Many South Africans and others across the world took up the challenge. Workplaces got involved and people marshalled their kids to join in, posting their videos on social media.

Type “Jerusalema challenge” into YouTube and the results go on for pages. The official music video has clocked over 344 million views on YouTube. Master KG bagged the Best African Act award at the MTV European Music Awards, beating Nigerian superstars Burna Boy and Rema among others.

News in the past few days that Warner International sent royalty invoices to various video posters in Germany sparked an outcry on social media – and just a little bit of panic.

The music giant charged various German government entities for using the song in their versions of the challenge. So what does that mean for us? Can anyone who filled some bored downtime during lockdown perfecting the moves and sharing their effort expect a bill for their troubles?

Eyewitness News spoke to Dumisani Motsamai, an entertainment lawyer and the man who takes care of legal and business affairs for Open Mic Productions – that’s Master KG and Nomcebo Zikode’s record label.

He said some people took the challenge on for their own gains.

“We have followed the news that Warner, our partners internationally, has actually been taken to task by many people on social media saying ‘you guys are being greedy, ‘we are doing this thing because of social [distancing], we are all down because of COVID’, and I think it’s quite on point. But there’ve been different versions of this challenge. There are situations where a child and their family are in their living room and they are doing the challenge, or they are outside and doing the challenge. That’s perfectly fine. But we have seen these challenges taking it a little bit too far, where really, what has been happening here is that people have been pushing their brands,” he said.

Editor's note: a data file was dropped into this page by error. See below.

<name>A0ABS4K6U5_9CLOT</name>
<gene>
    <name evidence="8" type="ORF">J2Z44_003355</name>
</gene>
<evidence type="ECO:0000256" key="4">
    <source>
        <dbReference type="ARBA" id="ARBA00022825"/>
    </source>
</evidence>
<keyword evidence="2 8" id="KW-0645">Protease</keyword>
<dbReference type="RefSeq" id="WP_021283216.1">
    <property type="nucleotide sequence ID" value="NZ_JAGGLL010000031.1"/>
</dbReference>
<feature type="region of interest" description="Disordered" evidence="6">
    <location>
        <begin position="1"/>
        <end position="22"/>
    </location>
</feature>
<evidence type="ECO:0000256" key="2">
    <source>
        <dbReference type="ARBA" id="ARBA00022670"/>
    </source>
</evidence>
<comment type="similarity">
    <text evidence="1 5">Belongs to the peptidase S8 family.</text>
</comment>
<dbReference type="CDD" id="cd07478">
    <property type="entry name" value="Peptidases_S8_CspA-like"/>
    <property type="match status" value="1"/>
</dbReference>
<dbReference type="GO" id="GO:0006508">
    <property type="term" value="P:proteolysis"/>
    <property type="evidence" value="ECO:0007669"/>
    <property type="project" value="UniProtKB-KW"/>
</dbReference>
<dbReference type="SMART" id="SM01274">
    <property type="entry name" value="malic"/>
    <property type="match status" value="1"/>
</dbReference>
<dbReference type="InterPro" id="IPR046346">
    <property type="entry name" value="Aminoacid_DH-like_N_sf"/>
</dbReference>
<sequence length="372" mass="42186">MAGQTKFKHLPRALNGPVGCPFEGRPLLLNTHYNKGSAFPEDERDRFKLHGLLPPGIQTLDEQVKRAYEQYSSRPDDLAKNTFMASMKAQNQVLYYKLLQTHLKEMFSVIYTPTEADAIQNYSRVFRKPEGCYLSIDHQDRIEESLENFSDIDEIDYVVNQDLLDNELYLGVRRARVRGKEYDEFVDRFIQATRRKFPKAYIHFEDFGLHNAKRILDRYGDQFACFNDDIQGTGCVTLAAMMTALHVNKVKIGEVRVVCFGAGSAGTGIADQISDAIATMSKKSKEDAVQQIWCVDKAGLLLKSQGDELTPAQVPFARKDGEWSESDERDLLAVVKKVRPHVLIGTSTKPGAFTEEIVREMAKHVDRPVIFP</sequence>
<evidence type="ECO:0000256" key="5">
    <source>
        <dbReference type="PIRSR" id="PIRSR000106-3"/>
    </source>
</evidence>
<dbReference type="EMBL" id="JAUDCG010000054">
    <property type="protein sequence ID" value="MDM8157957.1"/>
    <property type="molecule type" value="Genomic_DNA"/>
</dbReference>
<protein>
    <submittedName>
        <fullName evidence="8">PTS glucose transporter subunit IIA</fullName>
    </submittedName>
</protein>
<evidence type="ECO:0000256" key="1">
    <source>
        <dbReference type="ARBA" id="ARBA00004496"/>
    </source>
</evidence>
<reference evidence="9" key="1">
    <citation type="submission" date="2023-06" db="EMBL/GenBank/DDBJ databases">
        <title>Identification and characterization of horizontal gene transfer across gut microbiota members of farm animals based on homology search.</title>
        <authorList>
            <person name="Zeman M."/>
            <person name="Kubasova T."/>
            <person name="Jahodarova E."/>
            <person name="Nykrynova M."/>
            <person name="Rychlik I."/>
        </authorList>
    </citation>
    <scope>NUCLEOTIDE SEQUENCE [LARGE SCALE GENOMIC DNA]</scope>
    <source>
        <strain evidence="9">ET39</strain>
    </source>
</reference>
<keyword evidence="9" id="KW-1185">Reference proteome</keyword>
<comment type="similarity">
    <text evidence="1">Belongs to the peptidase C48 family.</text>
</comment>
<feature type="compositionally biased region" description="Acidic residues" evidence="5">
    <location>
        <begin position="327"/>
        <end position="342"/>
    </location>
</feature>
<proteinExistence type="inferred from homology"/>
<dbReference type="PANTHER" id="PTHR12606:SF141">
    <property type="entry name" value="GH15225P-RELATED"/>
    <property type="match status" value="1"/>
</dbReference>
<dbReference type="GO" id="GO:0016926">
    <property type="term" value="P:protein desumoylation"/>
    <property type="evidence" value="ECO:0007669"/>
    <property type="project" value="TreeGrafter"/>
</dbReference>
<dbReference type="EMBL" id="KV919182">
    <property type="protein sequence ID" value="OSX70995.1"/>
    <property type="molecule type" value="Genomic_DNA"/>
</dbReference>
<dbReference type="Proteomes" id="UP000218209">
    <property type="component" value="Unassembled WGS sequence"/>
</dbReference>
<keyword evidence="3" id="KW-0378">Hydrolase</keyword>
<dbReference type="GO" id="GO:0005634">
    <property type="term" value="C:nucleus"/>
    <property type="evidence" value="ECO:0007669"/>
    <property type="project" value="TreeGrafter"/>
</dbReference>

Companies and brands using the song to enhance their own social capital is the problem Open Mic will also be targeting, he said.

“I saw brands where you would see a drone showing a view of a company yard, then you will see their workshop, they dish out products, they make sure they give you a picture of every product they sell. The song is playing in the background, and because it is playing in the background, now I have an interest in seeing what this particular company is doing,” he said. “If it’s for private use and has nothing to do with commercialising the song, in other words, using the song in order to exploit the brand, in order to make a specific brand visible, there is totally nothing wrong with that.”

Picking out the companies and brands taking advantage of the feel-good song in between people who are using it for a bit of fun isn’t cut and dried, he said.